Though it may sport an OMP wheel straight out of a racing car, Patrick Prill’s C6 Z06 is still very much a road car. It might lack major aero, a semi-automatic gearbox, and a stiffening cage, but the burly Corvette manages to run with TCR, GT3, and other racing cars at one of the world’s most challenging circuits. But because of the differences between it (a heavier road car) and dedicated racing cars, Prill must proceed carefully, especially since this is the Friday before a race weekend.
One of its biggest strengths is its power. With the addition of LG’s longtube headers, metallic catalytic converters, Corsa mufflers, COMP cam, and some engine remapping bump the LS7’s output to 650 horsepower and 523 lb-ft of torque. This grunt, sent through a slow-shifting T56 transmission, pushes a car weighing just under 3,000 pounds. That amounts to serious straight-line speed, but it doesn’t appear difficult to deploy power on the more technical portions of the Nordschleife.
Throughout the tighter sections of the circuit, the Corvette corners incredibly well. With Bilstein MDS coilovers, LG’s splitter and rear wing, and a well-worn set of Michelin S9L slicks, this ‘Vette is able to complete a lap of the ‘Ring in 7:10! It’s also fast enough to run with the major players during a VLN Friday practice at the Nürburgring Nordschleife. You’ve got to love the relatively casual atmosphere there; it’s hard to imagine sneaking into practice for the 24 Hours of Daytona in a C6.
The Big Bore Advantage
Straight-line speed is one of its better strengths. In fact, it’s fast enough to easily outrun a Porsche 996 GT3 Cup car through the straighter section after Kesselchen (5:23). Having that power is a real asset since it means Prill doesn’t have to resort to a dicey overtaking maneuver and can pass the Porsche carefully. After all, some people have real races they’re practicing for, while our man was only out for a little fun.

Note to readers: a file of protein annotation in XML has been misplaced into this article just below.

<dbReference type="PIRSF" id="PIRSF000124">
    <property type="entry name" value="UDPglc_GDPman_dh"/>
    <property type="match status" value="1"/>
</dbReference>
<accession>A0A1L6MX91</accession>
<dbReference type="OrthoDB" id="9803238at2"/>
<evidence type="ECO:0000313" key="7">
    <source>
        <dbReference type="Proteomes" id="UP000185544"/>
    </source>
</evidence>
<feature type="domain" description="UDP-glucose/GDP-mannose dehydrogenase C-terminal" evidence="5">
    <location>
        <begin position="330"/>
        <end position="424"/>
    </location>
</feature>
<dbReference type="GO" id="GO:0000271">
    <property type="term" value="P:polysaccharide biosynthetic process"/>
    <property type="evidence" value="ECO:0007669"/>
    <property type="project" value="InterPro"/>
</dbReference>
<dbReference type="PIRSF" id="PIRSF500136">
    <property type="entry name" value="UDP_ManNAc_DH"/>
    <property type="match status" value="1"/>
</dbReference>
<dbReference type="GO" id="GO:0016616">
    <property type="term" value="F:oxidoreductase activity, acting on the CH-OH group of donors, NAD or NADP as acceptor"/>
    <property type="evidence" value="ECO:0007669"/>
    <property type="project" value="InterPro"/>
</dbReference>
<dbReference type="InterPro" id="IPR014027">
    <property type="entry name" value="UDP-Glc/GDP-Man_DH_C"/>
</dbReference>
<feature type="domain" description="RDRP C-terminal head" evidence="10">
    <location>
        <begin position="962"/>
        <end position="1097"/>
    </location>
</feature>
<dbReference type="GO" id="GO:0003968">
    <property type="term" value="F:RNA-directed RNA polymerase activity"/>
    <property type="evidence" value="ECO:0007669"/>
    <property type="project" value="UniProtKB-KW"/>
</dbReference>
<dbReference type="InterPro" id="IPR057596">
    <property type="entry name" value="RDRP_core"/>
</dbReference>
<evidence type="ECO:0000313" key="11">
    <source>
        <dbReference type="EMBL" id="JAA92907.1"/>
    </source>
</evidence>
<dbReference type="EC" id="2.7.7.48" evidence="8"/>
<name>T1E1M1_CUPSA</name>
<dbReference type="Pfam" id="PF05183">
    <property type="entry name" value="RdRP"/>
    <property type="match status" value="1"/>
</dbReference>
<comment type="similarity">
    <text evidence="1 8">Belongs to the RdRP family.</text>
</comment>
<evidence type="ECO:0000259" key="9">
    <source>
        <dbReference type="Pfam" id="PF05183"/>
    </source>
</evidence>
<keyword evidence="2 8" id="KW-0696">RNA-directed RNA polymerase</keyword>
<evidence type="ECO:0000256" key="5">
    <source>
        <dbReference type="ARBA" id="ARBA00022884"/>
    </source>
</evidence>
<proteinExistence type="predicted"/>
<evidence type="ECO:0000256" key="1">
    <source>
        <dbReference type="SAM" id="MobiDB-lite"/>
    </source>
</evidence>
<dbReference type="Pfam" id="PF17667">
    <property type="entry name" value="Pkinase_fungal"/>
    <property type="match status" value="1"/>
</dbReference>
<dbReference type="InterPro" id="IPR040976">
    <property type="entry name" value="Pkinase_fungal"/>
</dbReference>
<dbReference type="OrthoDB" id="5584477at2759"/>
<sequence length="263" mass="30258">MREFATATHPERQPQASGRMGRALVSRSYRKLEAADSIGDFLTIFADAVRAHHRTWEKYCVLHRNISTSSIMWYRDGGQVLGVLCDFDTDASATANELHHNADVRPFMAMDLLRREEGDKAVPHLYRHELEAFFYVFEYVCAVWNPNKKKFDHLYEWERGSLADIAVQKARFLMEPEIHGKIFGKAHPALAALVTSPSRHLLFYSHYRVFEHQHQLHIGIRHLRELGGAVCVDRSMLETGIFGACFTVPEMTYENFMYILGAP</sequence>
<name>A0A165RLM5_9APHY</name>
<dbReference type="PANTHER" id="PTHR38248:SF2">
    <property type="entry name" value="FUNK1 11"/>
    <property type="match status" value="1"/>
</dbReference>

Naturally, that means the Corvette blitzes past the GT86 racing cars like they’re standing still (6:50) — now we see where that hackneyed phrase comes from — and the C6 looks like it’s able to take just about anything the VLN field can throw at it.
A Rival with Racecraft
When rejoining the GP circuit after the first lap of the Nordschleife, getting in a dice with the 135i racing car ahead demonstrates the value of low weight, strong brakes, and a hard-charging driver. Though the power disparity is strong, the slithering BMW’s lesser weight and racing brakes allow it to recover its position with late braking, then charge away through the tight infield.
After a tough lap, it’s again near Kesselchen that, likely with some help from the BMW’s driver, Prill is able to get around with a late dive on the brakes (14:40). There, we see some strong racecraft at play. The two stand to lose the least time in their respective laps; the BMW is obviously unable to outrun the powerful ‘Vette on the narrow straight ahead, so it only makes sense to let the Chevy through by extending the braking zone slightly. That way, nobody is blocked, and their laps are virtually unimpeded. It may be Friday practice, but they are racers, and they are still looking for an indication of pace.
Prill proceeds cautiously, finds the right places to pass, and uses that monstrous motor as well as anyone could. This footage demonstrates passing etiquette on the ‘Ring, a clear indication of just how racing cars and powerful road cars differ, and a message of encouragement to all looking to move from track driving to wheel-to-wheel racing. What better way to boast to your friends over a few celebratory drinks than by telling them you overtook a fleet of dedicated racing cars in a street-legal Corvette?